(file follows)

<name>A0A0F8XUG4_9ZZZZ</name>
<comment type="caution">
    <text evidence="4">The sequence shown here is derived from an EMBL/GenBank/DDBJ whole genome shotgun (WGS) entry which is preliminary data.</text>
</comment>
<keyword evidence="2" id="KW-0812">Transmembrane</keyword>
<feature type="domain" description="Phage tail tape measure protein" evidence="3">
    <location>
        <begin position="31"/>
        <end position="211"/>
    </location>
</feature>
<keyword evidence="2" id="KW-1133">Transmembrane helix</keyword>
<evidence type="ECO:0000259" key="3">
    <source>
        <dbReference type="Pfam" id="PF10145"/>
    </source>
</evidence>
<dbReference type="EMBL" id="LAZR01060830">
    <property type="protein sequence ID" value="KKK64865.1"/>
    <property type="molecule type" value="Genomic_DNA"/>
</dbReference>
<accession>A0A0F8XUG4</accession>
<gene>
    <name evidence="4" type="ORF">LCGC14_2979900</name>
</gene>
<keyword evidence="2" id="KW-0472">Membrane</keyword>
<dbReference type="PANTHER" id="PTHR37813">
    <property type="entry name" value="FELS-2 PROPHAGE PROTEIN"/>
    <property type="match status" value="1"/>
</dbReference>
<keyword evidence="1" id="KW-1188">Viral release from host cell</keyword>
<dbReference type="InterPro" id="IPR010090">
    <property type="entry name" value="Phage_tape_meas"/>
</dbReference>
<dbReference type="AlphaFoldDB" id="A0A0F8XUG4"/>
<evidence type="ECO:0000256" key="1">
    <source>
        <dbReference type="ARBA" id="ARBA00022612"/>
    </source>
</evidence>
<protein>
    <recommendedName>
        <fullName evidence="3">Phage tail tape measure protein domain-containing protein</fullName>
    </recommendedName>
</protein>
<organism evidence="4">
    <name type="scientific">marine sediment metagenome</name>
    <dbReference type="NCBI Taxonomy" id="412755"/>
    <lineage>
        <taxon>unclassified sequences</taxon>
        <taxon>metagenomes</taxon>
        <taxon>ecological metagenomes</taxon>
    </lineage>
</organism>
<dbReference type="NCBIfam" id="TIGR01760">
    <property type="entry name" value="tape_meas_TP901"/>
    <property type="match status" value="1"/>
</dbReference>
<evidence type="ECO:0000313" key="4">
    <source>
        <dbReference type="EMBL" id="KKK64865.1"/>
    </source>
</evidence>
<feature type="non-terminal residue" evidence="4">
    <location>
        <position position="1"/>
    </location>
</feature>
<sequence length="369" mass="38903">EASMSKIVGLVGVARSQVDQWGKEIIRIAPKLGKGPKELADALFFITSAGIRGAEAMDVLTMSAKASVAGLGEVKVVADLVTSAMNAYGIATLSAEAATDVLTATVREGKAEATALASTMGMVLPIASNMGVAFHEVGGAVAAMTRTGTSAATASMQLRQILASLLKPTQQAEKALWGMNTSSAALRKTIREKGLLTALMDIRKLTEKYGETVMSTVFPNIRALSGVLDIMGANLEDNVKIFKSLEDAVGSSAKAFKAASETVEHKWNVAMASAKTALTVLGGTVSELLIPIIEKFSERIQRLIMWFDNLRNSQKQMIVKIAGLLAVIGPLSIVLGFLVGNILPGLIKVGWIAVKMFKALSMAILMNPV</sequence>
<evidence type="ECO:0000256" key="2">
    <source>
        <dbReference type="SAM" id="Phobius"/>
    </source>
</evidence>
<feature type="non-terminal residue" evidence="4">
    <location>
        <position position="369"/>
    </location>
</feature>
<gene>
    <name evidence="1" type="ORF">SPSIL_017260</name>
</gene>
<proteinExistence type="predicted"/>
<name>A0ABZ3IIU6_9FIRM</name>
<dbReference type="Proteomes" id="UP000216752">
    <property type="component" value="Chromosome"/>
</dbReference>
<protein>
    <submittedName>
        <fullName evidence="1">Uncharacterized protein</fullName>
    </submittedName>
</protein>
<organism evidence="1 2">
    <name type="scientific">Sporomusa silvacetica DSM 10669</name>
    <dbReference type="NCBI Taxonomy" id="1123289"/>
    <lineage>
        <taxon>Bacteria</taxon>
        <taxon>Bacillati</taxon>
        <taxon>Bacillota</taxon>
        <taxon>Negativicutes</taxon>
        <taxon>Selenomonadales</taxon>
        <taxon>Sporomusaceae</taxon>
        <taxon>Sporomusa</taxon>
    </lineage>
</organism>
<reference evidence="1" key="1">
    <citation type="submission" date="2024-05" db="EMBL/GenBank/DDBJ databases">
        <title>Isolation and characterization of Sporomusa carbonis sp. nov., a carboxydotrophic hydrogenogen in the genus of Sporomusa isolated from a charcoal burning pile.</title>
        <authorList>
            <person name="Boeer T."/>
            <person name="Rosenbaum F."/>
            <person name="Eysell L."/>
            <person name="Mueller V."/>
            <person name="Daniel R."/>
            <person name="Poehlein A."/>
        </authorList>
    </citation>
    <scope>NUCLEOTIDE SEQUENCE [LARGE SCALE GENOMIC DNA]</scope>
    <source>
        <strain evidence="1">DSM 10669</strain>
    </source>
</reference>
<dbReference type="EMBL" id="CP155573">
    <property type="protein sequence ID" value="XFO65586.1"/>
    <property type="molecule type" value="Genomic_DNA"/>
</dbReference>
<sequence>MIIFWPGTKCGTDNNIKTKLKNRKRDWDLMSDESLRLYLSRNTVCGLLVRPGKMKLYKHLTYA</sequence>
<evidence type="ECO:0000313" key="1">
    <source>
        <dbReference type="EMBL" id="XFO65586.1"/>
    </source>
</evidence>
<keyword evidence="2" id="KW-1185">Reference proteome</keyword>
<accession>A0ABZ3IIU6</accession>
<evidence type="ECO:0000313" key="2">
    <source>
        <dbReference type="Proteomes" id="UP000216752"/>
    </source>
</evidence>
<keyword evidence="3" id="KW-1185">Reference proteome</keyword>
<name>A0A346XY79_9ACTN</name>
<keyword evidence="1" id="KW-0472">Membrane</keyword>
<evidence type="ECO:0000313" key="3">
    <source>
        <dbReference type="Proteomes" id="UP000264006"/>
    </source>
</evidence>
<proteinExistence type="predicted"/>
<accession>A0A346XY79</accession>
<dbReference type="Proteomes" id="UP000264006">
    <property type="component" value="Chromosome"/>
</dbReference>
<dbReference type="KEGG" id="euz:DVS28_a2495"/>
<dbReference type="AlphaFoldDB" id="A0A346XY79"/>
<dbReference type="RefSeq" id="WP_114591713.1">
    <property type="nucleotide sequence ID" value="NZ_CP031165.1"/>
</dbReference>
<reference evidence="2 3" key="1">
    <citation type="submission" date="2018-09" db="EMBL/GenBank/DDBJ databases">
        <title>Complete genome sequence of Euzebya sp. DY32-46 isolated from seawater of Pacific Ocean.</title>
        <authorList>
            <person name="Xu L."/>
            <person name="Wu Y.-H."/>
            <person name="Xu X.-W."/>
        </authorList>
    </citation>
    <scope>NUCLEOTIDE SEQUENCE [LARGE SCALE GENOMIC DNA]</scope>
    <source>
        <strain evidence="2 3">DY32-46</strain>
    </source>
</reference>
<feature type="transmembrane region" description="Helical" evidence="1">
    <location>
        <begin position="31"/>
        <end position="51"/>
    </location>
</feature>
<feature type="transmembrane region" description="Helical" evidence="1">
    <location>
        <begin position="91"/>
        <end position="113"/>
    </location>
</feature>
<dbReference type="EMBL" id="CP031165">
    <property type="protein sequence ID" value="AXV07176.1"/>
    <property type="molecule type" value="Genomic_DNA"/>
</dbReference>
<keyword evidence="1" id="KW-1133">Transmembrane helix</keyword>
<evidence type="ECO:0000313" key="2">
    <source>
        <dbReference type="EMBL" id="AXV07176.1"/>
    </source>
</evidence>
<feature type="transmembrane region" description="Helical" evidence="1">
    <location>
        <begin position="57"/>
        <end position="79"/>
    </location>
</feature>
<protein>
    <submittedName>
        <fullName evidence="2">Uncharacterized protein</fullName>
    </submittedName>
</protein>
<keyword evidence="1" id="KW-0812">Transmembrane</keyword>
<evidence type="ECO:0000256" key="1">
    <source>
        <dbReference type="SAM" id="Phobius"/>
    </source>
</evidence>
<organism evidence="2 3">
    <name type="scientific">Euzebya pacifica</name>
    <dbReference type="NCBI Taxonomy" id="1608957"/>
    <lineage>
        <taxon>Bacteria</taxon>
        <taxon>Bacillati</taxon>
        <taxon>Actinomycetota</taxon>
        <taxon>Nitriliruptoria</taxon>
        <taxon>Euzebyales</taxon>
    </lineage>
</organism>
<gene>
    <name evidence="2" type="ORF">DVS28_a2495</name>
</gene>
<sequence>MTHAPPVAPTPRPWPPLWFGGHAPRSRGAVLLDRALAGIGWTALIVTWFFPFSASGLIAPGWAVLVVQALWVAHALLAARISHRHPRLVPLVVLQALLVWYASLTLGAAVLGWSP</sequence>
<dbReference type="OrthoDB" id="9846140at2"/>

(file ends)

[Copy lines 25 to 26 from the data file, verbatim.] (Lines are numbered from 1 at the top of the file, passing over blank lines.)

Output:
</gene>
<keyword evidence="2" id="KW-0472">Membrane</keyword>